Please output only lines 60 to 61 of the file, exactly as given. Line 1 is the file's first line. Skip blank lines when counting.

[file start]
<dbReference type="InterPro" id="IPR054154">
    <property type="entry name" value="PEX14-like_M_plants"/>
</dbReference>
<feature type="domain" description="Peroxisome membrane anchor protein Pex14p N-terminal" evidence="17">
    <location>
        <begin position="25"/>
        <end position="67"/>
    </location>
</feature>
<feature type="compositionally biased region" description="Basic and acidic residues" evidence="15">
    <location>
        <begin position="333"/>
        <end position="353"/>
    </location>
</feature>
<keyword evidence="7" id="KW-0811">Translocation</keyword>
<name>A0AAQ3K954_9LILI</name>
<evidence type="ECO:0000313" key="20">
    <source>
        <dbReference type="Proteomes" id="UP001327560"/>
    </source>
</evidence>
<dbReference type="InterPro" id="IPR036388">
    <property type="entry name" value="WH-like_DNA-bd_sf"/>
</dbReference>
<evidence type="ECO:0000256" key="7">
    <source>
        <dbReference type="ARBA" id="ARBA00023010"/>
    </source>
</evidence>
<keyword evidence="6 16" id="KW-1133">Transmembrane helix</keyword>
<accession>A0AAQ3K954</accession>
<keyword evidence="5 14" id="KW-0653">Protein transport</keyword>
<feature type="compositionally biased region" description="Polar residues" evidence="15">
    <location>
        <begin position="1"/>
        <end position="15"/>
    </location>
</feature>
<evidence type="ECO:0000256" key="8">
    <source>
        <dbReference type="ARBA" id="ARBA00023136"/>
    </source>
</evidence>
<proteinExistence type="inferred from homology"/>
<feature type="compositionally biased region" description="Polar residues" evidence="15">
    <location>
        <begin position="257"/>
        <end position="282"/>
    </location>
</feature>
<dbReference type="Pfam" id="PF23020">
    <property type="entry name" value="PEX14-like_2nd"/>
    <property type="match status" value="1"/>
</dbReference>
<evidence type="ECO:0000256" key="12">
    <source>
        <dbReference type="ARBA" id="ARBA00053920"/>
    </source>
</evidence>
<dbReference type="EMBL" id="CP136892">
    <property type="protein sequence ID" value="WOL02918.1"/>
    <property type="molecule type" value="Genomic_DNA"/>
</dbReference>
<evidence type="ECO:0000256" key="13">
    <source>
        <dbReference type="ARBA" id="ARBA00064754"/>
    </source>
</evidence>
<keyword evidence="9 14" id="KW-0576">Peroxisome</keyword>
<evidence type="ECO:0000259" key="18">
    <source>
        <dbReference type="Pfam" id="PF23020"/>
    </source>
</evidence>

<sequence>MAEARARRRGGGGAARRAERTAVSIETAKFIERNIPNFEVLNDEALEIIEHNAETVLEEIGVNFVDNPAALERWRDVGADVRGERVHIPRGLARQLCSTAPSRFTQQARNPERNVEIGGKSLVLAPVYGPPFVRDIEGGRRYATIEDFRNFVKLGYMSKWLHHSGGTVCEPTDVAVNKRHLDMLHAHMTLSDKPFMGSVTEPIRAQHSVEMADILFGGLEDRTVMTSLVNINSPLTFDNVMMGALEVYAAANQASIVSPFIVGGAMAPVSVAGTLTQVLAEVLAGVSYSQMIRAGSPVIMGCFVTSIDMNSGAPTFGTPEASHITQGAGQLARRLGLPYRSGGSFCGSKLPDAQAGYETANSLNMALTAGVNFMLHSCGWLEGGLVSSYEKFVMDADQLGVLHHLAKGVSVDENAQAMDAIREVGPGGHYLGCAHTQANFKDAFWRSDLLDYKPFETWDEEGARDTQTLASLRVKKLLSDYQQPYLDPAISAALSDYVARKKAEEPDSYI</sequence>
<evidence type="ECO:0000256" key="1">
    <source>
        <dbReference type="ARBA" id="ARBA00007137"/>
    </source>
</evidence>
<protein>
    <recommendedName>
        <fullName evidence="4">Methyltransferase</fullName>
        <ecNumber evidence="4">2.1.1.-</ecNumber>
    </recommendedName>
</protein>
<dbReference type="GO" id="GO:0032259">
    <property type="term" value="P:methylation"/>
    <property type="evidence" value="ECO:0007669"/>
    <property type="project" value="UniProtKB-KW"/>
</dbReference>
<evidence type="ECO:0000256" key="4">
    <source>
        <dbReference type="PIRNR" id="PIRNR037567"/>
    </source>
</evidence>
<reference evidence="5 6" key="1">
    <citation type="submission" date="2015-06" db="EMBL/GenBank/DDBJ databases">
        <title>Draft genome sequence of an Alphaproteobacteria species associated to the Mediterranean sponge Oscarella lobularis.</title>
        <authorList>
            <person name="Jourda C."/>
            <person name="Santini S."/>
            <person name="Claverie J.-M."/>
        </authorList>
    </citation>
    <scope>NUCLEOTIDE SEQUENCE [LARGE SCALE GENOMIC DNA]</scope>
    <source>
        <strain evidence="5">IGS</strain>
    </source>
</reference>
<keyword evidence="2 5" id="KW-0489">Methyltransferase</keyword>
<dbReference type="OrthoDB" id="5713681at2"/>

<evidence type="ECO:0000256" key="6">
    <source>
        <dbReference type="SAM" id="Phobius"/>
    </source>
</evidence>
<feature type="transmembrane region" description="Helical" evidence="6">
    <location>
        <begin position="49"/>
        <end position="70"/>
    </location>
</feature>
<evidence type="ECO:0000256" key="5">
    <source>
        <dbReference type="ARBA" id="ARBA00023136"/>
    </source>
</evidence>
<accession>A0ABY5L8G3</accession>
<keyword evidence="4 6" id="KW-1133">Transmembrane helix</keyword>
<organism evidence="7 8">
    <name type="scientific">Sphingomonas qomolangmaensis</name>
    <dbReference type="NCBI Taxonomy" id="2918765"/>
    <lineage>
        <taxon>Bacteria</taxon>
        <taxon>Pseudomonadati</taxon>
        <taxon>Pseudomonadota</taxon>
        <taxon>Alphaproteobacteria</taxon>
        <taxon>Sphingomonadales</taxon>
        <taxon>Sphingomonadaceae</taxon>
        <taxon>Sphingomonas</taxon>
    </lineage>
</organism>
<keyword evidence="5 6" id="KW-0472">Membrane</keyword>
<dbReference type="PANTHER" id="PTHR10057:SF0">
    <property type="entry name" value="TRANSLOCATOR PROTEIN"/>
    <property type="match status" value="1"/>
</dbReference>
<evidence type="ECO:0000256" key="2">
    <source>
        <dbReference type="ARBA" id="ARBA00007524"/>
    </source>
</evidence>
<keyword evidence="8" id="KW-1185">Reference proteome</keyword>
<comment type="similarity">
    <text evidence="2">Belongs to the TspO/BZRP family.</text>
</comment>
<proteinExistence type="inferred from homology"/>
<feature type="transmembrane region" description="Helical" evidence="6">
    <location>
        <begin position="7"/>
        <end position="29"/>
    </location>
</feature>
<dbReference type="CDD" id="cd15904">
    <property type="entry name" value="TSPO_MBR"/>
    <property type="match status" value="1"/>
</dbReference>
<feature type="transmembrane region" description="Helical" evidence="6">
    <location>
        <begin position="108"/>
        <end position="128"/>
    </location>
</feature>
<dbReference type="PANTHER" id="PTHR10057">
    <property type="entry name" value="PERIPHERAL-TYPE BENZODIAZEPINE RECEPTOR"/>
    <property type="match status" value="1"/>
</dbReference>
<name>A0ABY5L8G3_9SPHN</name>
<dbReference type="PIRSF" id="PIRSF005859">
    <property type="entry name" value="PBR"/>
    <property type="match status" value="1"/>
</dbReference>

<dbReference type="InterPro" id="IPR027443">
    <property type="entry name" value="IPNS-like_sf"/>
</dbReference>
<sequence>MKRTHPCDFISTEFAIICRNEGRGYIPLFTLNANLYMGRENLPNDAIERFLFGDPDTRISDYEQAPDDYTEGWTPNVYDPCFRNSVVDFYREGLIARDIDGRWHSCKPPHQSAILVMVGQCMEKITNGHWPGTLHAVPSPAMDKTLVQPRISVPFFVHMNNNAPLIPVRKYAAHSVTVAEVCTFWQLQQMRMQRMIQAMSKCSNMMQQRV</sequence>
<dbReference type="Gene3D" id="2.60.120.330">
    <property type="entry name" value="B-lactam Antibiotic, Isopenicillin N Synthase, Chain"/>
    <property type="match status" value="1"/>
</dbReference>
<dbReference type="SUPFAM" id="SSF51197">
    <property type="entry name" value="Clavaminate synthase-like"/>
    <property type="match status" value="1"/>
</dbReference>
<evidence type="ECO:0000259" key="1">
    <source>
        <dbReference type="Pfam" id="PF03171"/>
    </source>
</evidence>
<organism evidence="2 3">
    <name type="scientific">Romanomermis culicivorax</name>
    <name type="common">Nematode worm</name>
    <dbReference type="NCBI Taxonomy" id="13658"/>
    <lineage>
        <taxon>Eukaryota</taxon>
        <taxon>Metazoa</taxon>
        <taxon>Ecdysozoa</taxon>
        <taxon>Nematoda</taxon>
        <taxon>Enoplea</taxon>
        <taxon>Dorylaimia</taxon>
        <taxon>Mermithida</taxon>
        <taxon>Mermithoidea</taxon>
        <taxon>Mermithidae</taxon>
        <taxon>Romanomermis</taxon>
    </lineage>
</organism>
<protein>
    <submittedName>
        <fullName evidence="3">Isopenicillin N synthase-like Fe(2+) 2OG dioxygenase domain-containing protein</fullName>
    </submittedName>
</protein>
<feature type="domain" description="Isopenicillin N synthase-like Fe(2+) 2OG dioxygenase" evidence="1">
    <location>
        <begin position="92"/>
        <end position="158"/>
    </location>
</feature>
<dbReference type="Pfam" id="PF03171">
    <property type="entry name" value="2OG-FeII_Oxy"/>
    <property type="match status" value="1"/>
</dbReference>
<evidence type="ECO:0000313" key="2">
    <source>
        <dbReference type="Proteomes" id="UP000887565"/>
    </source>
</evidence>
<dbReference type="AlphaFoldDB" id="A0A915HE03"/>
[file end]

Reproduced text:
</evidence>
<dbReference type="EMBL" id="CP136892">